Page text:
One interesting aspect of the pandemic internet is all the content that has stopped appearing anywhere. Max Read writes, “Instagram, cut off from a steady supply of vacations and parties and other covetable experiences, had grown unsettlingly boring, its inhabitants increasingly unkempt and wild-eyed, each one like the sole surviving astronaut from a doomed space-colonization mission.” Instagram—formerly the most straightforward, literal, and aspirational of social networks—has become the lacuna that mirrors our real, enervated social lives, a void to stare into as we mourn everything that COVID-19 has choked off. It’s not just the vacations and parties that aren’t happening, either, but how Instagram (and the broader internet) process the activities that are happening: Instead of using the platform to amplify our amusement for friends and strangers, we’re abridging and minimizing whatever fun we do have, in a perfect inversion of the ordinary dynamic. Maybe you’ve done something this year that you’d normally post but decided instead to keep quiet about, unsure whether it’s tasteful or appropriate and choosing to err on the side of caution. If you found yourself in this bind, after years of conditioning to the contrary, perhaps the act made you question whether your unshared experience was even real, or just a tree falling silently in the forest.
This accumulation of individual discretion has a cultural footprint as well, and might yet coalesce into a silent-by-definition zeitgeist. In a recent SSENSE article about the continued viability of subcultures in the “age of the algorithm,” Dean Kissick makes the following observation: “Here in New York lots of people are hanging out in public spaces, on the streets and in the parks. But it’s far less documented and performative than before; no pictures or videos, or shared invites…This might be framed as a return to an older model of subcultures; one that happens in the parks and behind closed doors, in real life, that travels by word of mouth, that can be stumbled upon if you go to a certain pier on a warm summer night, or get a hold of an address and apartment number; one that’s irresponsible, hedonistic, frowned-upon, and concealed below the surface.” In February 2020 it may have been impossible for many to fathom such a mode of existence; it seems far more plausible now.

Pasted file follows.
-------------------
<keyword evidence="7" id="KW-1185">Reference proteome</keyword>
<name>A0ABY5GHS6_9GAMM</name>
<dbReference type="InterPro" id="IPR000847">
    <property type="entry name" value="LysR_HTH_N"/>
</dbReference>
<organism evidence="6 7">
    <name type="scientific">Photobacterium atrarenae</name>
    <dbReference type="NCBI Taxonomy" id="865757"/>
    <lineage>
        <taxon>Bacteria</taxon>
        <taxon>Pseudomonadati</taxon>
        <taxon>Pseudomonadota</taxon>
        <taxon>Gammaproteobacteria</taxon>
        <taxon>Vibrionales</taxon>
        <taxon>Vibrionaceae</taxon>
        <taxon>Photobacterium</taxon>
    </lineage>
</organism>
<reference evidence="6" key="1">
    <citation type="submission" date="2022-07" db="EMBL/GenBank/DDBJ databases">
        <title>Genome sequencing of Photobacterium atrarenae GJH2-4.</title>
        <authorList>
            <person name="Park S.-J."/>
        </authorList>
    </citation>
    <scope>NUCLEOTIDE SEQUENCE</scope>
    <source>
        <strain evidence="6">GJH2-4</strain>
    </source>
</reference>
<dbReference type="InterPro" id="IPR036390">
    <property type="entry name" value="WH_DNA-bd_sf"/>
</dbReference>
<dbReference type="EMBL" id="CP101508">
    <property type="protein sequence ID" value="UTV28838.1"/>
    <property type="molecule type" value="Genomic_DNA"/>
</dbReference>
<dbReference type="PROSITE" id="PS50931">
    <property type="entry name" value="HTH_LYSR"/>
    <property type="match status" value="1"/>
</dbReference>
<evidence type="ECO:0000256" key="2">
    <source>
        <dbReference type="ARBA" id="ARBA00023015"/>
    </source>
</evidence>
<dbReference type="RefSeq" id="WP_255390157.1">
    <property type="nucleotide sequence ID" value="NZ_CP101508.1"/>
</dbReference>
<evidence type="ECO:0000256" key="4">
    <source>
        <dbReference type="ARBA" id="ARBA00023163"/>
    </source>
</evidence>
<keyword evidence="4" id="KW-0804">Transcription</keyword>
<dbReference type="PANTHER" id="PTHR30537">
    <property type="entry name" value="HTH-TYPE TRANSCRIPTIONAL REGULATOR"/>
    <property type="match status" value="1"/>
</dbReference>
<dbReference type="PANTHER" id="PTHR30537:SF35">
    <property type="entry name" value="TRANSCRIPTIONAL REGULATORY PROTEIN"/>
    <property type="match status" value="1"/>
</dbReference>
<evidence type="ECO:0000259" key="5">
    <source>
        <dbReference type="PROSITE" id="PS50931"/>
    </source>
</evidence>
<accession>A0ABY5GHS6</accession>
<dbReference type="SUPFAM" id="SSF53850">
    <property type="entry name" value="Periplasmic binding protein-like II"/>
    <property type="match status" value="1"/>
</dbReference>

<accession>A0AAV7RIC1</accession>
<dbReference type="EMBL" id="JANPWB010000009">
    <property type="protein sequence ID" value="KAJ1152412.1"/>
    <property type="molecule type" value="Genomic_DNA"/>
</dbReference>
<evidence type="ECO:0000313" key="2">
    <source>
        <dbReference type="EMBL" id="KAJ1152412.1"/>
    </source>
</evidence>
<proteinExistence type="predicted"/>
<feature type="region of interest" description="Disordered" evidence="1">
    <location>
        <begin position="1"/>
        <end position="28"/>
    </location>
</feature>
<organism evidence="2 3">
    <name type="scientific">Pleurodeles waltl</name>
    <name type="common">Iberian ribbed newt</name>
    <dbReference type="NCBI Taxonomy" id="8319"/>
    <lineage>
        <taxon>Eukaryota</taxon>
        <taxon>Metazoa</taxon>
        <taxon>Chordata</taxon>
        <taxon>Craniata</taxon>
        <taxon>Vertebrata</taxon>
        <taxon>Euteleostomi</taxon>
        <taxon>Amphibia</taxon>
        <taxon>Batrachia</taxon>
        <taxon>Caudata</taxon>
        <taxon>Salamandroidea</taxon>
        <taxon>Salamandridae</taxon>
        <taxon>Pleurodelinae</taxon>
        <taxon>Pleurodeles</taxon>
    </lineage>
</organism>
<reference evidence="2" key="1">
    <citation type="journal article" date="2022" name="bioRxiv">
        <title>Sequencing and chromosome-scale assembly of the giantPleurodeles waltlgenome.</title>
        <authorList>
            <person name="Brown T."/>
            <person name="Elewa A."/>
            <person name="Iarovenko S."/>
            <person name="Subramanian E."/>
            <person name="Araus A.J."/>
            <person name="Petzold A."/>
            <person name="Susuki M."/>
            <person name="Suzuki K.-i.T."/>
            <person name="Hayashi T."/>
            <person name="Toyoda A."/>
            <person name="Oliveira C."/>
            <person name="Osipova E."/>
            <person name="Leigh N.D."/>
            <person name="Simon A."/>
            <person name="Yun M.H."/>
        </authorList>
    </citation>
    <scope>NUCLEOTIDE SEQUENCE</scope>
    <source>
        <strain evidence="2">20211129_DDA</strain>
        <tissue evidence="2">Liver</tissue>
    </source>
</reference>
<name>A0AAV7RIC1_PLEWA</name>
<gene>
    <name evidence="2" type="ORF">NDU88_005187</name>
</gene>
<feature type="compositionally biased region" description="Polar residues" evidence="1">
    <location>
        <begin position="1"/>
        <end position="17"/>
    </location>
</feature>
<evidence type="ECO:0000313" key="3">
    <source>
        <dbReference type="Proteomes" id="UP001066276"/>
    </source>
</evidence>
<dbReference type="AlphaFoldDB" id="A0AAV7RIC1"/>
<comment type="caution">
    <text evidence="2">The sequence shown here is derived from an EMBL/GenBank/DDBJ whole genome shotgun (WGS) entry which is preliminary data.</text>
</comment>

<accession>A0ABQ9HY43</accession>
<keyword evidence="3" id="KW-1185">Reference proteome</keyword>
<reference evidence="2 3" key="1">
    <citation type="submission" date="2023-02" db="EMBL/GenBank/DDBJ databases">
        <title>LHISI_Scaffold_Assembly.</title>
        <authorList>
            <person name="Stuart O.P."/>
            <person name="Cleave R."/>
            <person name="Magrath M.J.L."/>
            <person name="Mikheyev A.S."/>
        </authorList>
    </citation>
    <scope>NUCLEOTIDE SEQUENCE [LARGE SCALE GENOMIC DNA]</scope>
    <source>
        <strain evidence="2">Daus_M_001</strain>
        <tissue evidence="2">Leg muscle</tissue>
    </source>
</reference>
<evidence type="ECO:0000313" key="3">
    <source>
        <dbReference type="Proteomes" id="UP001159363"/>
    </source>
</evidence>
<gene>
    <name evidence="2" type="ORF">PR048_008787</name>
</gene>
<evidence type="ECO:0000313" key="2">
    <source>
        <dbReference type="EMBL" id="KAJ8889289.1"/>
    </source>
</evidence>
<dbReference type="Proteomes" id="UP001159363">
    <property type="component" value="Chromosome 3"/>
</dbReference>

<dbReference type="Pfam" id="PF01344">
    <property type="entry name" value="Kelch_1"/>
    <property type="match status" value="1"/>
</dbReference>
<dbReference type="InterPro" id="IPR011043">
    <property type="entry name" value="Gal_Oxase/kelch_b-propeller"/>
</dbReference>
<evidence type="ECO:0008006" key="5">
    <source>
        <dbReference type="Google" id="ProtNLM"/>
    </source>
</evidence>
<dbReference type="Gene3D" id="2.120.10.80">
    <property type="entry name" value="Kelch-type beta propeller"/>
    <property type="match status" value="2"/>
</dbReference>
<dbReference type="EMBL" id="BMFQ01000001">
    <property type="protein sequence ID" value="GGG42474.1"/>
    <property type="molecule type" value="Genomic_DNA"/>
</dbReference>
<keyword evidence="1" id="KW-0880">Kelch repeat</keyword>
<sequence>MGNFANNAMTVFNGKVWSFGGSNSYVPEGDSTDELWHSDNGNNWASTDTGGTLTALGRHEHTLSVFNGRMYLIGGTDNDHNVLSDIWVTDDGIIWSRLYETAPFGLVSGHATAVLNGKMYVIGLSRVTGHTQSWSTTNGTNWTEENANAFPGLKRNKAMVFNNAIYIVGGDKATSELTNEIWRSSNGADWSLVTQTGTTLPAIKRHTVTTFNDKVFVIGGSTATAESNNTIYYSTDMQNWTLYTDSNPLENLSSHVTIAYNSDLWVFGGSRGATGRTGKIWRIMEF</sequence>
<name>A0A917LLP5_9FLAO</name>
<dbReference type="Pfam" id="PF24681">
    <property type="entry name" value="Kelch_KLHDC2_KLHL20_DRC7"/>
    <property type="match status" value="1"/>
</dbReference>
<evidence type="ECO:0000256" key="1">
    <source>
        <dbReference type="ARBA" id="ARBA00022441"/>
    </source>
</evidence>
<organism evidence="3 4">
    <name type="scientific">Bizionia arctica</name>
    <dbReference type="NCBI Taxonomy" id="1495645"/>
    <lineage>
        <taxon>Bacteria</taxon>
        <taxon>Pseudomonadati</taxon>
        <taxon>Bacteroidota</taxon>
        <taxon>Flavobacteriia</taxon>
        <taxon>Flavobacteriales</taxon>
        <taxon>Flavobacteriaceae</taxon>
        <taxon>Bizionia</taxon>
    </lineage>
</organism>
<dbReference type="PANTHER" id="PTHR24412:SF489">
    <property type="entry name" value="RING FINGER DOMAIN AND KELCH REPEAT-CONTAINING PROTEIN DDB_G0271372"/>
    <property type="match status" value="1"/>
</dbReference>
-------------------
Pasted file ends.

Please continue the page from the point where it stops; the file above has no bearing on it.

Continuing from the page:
The late Mark Fisher wrote that it’s easier to imagine the end of the world than the end of capitalism, which isn’t saying much at the moment, but nonetheless expresses how a single arrangement can become so ubiquitous that it erases the memory of every alternative. In similar fashion, the one-way road toward increased connectivity we’ve been traveling on for our entire lives has no real ability to reckon with what remains disconnected; it can only connect it. The prompt to which Kissick responded said that “when a distinctly niche or localized subculture first hits the internet, it is voraciously absorbed for its singular authenticity,” and just as the global market economy can assign a monetary value to anything—even an entity that refuses to participate in the market—the internet (which in many ways is just another interface for the same market economy) can absorb subcultures that don’t want to opt in. To paraphrase Trotsky, you may not be interested in the market, but the market is still interested in you. The current pattern, however temporary, of withholding more personal and subcultural information from the internet, despite its unpleasant cause, might accidentally reintroduce a bygone paradigm that the internet itself is structurally incapable of encouraging, one of silence and even mystery. That sounds a bit like a Dark Age, yes, but hasn’t the world become a bit overilluminated?
Kyle Chayka on the warped, glitchy aesthetic of algorithmic style, as exemplified by Microsoft Flight Simulator.
The specter of 1970s-style austerity looms in New York, but believing it’s inevitable could make it a self-fulfilling prophecy.